Doctor: Growing evidence COVID vaccines reduce transmission, infections

Empty vials of the Pfizer-BioNTech COVID-19 vaccine are seen at a vaccination center at the University of Nevada, Las Vegas on Jan. 22.

Empty vials of the Pfizer-BioNTech COVID-19 vaccine are seen at a vaccination center at the University of Nevada, Las Vegas on Jan. 22.

Dr. Mark Riddle of the UNR school of medicine said Monday there is growing evidence that not only do vaccines reduce infections and serious illness from the virus, but that they reduce transmission of the illness.

He said that evidence is coming through studies in the U.S., the U.K., Israel and Denmark.

“They’re not only preventing illness but also preventing spreading,” he said during the Monday COVID-19 update press conference. “For us to put an end to this and move on, we need to prevent it from spreading.”

Riddle said all three vaccines now available in the U.S. are highly effective — well over 90 percent — in preventing serious illness and hospitalization from the virus. Riddle pointed out that this isn’t test data but real-world data.

He said hospitalizations for those people who have been vaccinated “are almost zero.”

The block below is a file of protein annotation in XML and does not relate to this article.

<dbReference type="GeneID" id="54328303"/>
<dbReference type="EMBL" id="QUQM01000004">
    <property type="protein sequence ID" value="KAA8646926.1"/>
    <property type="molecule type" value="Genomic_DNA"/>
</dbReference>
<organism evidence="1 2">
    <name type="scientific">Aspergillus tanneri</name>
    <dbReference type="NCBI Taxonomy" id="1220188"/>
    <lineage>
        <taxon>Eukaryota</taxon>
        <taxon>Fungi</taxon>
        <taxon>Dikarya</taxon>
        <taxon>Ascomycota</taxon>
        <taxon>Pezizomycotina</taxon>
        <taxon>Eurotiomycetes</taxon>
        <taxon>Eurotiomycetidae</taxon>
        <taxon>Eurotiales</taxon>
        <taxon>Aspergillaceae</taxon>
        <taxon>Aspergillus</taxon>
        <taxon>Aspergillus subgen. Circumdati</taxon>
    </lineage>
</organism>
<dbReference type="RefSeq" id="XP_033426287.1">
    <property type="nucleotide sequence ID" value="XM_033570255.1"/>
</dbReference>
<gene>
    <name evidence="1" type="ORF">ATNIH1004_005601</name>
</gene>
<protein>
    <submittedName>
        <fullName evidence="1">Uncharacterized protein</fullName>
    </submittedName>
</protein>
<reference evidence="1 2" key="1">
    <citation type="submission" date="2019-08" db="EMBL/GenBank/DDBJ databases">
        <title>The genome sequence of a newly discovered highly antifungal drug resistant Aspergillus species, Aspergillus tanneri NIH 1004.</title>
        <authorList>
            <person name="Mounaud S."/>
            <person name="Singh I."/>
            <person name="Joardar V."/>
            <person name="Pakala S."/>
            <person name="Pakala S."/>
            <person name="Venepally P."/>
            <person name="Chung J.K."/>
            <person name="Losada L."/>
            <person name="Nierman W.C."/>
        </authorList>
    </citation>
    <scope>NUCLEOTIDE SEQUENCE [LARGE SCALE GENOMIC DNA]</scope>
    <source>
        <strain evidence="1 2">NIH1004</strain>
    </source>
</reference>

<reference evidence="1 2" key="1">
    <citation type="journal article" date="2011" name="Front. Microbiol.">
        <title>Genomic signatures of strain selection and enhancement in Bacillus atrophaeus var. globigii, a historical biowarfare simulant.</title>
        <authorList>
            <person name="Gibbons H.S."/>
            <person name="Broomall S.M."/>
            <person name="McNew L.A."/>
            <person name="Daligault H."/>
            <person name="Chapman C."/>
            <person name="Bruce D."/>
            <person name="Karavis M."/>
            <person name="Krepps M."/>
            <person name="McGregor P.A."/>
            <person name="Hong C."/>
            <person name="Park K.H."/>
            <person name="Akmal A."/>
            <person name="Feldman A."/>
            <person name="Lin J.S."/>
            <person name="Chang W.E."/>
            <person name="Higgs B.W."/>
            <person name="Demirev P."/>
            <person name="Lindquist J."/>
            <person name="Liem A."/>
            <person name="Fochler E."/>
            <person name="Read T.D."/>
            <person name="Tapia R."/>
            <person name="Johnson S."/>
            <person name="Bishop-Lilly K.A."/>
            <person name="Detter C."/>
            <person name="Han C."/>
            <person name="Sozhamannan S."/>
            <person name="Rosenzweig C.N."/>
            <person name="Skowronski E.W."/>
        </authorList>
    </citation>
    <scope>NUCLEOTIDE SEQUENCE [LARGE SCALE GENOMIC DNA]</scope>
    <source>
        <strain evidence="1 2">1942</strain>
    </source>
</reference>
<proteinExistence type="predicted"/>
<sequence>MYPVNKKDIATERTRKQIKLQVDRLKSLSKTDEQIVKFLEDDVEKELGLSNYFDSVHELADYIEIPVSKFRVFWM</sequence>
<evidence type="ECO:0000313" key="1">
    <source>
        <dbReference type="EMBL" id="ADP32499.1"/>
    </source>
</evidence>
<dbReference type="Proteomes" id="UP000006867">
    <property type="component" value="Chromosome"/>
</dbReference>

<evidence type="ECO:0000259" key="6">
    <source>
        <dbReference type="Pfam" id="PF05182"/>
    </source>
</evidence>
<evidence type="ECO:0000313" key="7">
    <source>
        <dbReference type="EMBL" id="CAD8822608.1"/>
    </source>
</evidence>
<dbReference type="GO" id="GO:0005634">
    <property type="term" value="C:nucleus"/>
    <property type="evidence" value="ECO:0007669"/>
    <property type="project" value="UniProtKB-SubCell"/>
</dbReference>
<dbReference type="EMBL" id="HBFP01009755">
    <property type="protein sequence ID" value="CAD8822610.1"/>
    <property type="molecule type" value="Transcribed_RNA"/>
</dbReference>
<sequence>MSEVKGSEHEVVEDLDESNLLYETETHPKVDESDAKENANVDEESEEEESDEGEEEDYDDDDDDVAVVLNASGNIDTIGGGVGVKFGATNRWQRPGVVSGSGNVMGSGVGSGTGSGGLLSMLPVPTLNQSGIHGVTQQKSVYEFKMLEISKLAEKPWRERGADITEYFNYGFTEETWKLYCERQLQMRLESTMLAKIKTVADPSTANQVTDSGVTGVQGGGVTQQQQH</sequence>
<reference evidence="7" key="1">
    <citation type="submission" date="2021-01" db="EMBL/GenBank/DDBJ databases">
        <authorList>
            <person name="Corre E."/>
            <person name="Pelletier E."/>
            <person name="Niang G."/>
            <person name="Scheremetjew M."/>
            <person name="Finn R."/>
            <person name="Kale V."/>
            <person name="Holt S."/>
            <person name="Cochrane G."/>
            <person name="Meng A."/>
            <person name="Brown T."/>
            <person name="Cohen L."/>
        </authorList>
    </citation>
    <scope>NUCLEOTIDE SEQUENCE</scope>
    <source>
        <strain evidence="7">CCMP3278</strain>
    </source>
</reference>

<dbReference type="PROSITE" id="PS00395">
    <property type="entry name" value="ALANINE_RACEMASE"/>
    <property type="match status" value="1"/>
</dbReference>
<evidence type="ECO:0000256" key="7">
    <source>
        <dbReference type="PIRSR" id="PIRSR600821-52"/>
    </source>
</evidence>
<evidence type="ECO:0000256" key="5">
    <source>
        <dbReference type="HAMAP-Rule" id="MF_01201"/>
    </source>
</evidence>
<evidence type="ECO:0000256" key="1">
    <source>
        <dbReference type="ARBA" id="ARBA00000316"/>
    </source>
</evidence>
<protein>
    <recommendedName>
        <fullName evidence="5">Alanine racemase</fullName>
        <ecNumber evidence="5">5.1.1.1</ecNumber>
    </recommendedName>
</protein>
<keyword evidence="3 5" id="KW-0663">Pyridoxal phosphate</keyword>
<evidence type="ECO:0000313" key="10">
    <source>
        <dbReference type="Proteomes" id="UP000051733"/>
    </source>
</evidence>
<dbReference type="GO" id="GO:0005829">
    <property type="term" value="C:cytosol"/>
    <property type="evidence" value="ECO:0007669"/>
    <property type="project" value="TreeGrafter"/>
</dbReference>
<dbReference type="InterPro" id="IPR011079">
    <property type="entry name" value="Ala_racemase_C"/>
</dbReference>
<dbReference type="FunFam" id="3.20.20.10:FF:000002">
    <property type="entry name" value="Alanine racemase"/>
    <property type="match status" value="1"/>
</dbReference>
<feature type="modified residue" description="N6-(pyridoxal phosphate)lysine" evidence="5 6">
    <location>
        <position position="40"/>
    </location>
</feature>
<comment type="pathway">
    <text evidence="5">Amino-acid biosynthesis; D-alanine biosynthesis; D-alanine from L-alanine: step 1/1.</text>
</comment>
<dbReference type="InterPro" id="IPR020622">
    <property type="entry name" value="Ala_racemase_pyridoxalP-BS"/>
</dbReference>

As of Monday, Karissa Loper, who heads Nevada’s vaccination program, said 1.53 million doses of vaccine have been put in people’s arms in Nevada. She said just under 39 percent of Nevadans have received at least one shot and 24.6 percent have been fully vaccinated.

Task Force Director Caleb Cage said daily numbers are higher than they’ve been recently but some of that increase is coming as backlogs of cases are reported to the state. The Nevada Hospital Association says there are 296 individuals hospitalized from the virus and the positivity rate for those tested is at 5 percent from a low 10 days ago of 4.2 percent. He said the 14-day rolling average of new cases was at 224.

But officials said the numbers don’t warrant calling it a surge.

With businesses and the economy opening gradually, “there is an expectation that the disease will spread because more people will be in contact with more people but it’s not something I would consider a surge,” said Kyra Morgan of the state Health and Human Services Department. “We’re actually performing really well.”

Asked if a slowing in case numbers is caused by fewer young people wanting a vaccination, Morgan said there is a higher proportion of young people catching the virus. But she said she attributes that to the fact that many more older individuals are already vaccinated.

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